Procter & Gamble hikes prices, tries to ease supply chain clogs

Justin Ho Oct 19, 2021
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Procter & Gamble, which owns household brands like Downy and Bounce, will raise prices as a result of higher costs and disruptions in its supply networks. Joe Raedle via Getty Images

Procter & Gamble hikes prices, tries to ease supply chain clogs

Justin Ho Oct 19, 2021
Heard on:
Procter & Gamble, which owns household brands like Downy and Bounce, will raise prices as a result of higher costs and disruptions in its supply networks. Joe Raedle via Getty Images
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The consumer giant Procter & Gamble announced that it’s going to raise prices on a number of home goods, including skin care products, oral care products and razors. P&G said we can thank rising transportation costs and a shortage of raw materials — problems that have been clogging up supply chains for a while now.

But the company said it’s also doing a lot behind the scenes to mitigate the inflation we’re seeing. That includes identifying backup suppliers, piling up extra raw materials, even reformulating some products with materials that are available.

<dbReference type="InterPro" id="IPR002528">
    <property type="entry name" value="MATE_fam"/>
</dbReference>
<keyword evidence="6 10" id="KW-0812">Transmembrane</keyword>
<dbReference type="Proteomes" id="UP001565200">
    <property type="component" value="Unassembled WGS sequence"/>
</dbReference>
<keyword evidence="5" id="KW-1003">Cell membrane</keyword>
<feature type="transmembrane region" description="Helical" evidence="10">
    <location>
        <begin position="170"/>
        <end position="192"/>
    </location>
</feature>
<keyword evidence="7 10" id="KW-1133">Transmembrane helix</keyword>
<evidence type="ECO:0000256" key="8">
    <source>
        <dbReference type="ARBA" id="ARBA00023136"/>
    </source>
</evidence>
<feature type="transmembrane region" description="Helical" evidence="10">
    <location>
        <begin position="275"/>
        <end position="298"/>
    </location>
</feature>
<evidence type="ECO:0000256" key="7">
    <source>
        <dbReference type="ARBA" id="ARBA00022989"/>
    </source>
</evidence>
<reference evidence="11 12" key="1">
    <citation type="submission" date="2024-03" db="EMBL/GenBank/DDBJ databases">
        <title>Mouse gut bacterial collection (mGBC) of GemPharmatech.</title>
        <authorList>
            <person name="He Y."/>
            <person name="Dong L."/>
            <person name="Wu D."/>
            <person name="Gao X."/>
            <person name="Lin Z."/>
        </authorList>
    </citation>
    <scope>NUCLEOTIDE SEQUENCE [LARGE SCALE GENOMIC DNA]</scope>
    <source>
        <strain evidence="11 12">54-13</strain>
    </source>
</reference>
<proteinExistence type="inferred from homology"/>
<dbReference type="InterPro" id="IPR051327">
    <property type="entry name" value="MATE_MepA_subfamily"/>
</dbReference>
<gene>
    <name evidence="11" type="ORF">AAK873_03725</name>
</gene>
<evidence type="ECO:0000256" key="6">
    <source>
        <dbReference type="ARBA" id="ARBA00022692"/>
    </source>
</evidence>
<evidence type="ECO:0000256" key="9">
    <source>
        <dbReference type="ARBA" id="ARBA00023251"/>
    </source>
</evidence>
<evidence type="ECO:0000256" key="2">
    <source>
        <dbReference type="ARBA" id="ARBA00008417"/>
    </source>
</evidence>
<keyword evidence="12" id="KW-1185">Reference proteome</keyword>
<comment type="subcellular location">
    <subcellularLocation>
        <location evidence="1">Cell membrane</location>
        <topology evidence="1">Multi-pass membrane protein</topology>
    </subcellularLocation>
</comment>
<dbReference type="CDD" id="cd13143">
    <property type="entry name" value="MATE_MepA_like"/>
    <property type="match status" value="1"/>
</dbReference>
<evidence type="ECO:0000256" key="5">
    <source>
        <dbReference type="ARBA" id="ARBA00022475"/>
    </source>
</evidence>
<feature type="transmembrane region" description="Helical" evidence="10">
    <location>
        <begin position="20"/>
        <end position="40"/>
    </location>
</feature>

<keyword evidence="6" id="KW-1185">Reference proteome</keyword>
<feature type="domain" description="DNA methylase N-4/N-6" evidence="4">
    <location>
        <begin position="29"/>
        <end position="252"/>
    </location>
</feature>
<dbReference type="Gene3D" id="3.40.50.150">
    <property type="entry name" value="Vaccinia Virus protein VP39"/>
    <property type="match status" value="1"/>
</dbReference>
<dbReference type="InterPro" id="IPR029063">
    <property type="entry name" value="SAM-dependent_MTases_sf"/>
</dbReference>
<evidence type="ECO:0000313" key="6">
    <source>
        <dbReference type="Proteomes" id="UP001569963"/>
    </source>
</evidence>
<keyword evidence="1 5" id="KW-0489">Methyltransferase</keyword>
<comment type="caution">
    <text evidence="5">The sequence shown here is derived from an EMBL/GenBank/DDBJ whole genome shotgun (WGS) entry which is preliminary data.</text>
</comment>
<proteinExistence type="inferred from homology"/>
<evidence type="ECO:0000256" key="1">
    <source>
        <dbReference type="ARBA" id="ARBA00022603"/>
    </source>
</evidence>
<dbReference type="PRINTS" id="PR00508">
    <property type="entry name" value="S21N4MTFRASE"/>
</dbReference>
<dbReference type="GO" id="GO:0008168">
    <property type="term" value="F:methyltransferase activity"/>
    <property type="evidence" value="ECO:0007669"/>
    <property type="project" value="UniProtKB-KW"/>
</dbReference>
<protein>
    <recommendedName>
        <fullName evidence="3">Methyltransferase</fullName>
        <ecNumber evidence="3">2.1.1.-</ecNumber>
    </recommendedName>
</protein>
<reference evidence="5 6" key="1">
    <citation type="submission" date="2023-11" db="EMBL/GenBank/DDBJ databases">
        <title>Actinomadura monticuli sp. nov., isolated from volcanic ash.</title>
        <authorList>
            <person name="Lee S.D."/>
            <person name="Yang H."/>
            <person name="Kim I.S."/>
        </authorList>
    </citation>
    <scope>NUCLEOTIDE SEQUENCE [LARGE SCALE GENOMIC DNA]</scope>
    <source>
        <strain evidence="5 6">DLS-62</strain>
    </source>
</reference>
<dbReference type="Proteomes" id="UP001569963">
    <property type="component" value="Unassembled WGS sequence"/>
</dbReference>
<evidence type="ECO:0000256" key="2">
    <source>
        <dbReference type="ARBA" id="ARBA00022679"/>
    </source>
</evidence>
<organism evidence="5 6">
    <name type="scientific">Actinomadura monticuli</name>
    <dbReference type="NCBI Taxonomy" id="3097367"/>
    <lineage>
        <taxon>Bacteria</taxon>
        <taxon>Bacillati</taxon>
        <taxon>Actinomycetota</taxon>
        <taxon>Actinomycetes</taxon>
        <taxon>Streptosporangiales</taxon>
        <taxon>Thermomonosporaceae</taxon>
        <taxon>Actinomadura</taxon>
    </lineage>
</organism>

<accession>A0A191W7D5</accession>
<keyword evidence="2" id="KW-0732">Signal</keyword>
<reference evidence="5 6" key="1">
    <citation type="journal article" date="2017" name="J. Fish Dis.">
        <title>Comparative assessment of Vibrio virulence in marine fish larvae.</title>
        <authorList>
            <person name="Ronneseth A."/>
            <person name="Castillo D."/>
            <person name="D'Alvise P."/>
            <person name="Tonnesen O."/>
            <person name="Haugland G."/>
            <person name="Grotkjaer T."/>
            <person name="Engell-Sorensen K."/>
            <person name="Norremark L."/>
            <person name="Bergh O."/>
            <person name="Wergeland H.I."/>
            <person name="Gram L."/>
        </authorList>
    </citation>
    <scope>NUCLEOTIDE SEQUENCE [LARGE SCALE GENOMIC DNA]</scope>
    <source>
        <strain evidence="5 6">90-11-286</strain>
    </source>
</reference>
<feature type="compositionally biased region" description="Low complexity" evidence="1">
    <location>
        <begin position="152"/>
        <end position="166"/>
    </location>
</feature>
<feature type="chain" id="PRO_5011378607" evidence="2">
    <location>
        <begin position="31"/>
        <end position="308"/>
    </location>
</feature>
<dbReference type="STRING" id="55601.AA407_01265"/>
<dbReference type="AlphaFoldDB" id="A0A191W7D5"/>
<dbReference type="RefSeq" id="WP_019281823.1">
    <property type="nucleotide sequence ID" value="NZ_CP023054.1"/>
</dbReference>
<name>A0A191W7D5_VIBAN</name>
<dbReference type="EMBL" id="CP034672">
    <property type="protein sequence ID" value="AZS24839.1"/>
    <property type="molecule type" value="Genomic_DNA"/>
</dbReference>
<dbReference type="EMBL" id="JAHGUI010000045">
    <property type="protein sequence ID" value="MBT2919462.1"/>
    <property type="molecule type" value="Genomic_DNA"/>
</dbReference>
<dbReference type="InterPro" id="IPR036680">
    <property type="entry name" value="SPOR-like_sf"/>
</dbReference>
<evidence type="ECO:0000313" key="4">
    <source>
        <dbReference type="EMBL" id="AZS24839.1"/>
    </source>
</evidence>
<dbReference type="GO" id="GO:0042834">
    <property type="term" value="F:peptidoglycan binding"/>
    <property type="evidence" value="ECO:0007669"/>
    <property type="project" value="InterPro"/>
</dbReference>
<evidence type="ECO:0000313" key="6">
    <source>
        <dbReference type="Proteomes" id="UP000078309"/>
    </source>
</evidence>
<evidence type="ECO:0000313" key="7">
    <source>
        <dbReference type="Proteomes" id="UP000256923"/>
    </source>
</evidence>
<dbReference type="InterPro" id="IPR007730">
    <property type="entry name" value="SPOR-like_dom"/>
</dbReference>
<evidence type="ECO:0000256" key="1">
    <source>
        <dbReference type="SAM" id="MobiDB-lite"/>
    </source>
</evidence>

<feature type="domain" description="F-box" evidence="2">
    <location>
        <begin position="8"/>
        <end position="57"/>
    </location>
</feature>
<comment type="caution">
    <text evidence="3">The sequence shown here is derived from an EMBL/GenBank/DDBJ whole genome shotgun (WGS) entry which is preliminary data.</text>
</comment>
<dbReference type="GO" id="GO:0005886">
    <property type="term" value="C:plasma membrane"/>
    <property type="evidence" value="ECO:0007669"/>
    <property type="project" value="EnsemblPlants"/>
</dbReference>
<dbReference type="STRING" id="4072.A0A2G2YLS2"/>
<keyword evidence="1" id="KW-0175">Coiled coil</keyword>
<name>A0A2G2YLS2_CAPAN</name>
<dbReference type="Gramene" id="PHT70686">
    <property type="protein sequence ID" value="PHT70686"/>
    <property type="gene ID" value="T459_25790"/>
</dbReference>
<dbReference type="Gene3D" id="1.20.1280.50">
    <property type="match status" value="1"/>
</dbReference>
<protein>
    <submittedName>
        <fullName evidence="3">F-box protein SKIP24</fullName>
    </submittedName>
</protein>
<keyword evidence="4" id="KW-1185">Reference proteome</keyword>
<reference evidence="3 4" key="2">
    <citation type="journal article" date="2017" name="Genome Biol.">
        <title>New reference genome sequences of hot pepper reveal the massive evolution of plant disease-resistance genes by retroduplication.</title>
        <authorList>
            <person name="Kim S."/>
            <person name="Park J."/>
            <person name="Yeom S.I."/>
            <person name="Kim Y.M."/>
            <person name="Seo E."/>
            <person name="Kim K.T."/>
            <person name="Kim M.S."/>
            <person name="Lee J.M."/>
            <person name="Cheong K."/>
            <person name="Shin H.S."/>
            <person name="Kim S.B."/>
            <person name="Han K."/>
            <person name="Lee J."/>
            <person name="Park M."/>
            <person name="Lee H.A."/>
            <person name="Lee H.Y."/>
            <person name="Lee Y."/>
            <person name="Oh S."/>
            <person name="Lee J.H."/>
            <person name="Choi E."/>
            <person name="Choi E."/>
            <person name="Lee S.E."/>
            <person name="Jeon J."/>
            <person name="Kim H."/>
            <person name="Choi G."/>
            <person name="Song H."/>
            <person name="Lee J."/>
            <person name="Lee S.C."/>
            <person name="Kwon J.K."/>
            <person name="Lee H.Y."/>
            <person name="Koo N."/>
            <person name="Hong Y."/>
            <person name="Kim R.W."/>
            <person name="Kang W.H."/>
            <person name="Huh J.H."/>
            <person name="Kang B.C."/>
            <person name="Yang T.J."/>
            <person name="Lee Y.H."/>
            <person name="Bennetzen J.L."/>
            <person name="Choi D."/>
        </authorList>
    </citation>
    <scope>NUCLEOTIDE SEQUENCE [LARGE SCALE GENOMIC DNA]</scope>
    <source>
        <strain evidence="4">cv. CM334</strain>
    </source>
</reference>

A lot of manufacturers and retailers have been getting creative, according to Jonathan Gold with the National Retail Federation.

“This includes bringing product in earlier than they normally would, looking at other ports. You’ve certainly seen larger retailers who’ve chartered their own vessels,” he said.

Procter & Gamble said these kinds of strategies can help it control costs. Companies are also trying to ensure that people can even find their products in the first place, per David Marcotte at Kantar Consulting.

“They have to have not only one plan, but two plans, three plans, an alternative, to be sure they can get the product to market,” Marcotte said.

Given the backups at factories and ports, the shortage of truck drivers and everything else that’s clogging supply chains, Wendy Liebmann, CEO of WSL Strategic Retail, said there’s a lot to be gained from store shelves that at least appear well stocked.

“Even if it’s not six deep on a shelf, even if it’s three deep on a shelf,” Liebmann said.

Empty shelves, she said, can erode the public’s confidence in a store and the brand a consumer is looking for. “Especially when you’re in an essential, everyday category, like cleaning products, laundry detergent, paper towels, pet supplies.”

And if those staples aren’t available, Liebmann said, it can even erode people’s confidence in the entire economy.

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